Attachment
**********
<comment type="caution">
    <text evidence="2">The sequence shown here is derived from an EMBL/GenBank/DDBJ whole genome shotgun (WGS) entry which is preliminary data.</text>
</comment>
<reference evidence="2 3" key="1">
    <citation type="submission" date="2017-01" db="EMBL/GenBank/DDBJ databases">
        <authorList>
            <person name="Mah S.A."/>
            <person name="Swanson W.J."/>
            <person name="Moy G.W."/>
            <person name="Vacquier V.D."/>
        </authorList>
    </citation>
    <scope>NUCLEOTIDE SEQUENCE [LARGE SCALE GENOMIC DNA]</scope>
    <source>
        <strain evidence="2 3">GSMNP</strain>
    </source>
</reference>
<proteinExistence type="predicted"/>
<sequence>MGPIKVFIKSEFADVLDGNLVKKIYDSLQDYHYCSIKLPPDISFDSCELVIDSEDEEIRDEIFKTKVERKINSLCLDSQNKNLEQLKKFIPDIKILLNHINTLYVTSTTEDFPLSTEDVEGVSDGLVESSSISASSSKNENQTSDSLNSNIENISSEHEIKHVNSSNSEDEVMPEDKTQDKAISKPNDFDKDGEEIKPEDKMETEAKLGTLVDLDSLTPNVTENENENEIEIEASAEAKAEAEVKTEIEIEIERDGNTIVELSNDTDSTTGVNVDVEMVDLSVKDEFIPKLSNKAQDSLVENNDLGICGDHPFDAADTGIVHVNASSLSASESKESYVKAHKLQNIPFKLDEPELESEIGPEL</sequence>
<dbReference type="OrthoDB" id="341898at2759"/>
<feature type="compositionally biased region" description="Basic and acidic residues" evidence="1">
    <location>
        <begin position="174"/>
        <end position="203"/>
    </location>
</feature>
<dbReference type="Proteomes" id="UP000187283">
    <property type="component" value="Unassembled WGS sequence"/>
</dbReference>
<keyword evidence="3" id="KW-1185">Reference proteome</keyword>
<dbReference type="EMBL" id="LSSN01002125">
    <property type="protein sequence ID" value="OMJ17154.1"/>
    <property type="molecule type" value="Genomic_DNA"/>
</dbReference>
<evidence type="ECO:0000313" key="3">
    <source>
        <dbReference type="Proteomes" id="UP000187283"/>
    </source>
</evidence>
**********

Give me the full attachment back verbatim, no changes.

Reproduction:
<comment type="caution">
    <text evidence="2">The sequence shown here is derived from an EMBL/GenBank/DDBJ whole genome shotgun (WGS) entry which is preliminary data.</text>
</comment>
<reference evidence="2 3" key="1">
    <citation type="submission" date="2017-01" db="EMBL/GenBank/DDBJ databases">
        <authorList>
            <person name="Mah S.A."/>
            <person name="Swanson W.J."/>
            <person name="Moy G.W."/>
            <person name="Vacquier V.D."/>
        </authorList>
    </citation>
    <scope>NUCLEOTIDE SEQUENCE [LARGE SCALE GENOMIC DNA]</scope>
    <source>
        <strain evidence="2 3">GSMNP</strain>
    </source>
</reference>
<proteinExistence type="predicted"/>
<sequence>MGPIKVFIKSEFADVLDGNLVKKIYDSLQDYHYCSIKLPPDISFDSCELVIDSEDEEIRDEIFKTKVERKINSLCLDSQNKNLEQLKKFIPDIKILLNHINTLYVTSTTEDFPLSTEDVEGVSDGLVESSSISASSSKNENQTSDSLNSNIENISSEHEIKHVNSSNSEDEVMPEDKTQDKAISKPNDFDKDGEEIKPEDKMETEAKLGTLVDLDSLTPNVTENENENEIEIEASAEAKAEAEVKTEIEIEIERDGNTIVELSNDTDSTTGVNVDVEMVDLSVKDEFIPKLSNKAQDSLVENNDLGICGDHPFDAADTGIVHVNASSLSASESKESYVKAHKLQNIPFKLDEPELESEIGPEL</sequence>
<dbReference type="OrthoDB" id="341898at2759"/>
<feature type="compositionally biased region" description="Basic and acidic residues" evidence="1">
    <location>
        <begin position="174"/>
        <end position="203"/>
    </location>
</feature>
<dbReference type="Proteomes" id="UP000187283">
    <property type="component" value="Unassembled WGS sequence"/>
</dbReference>
<keyword evidence="3" id="KW-1185">Reference proteome</keyword>
<dbReference type="EMBL" id="LSSN01002125">
    <property type="protein sequence ID" value="OMJ17154.1"/>
    <property type="molecule type" value="Genomic_DNA"/>
</dbReference>
<evidence type="ECO:0000313" key="3">
    <source>
        <dbReference type="Proteomes" id="UP000187283"/>
    </source>
</evidence>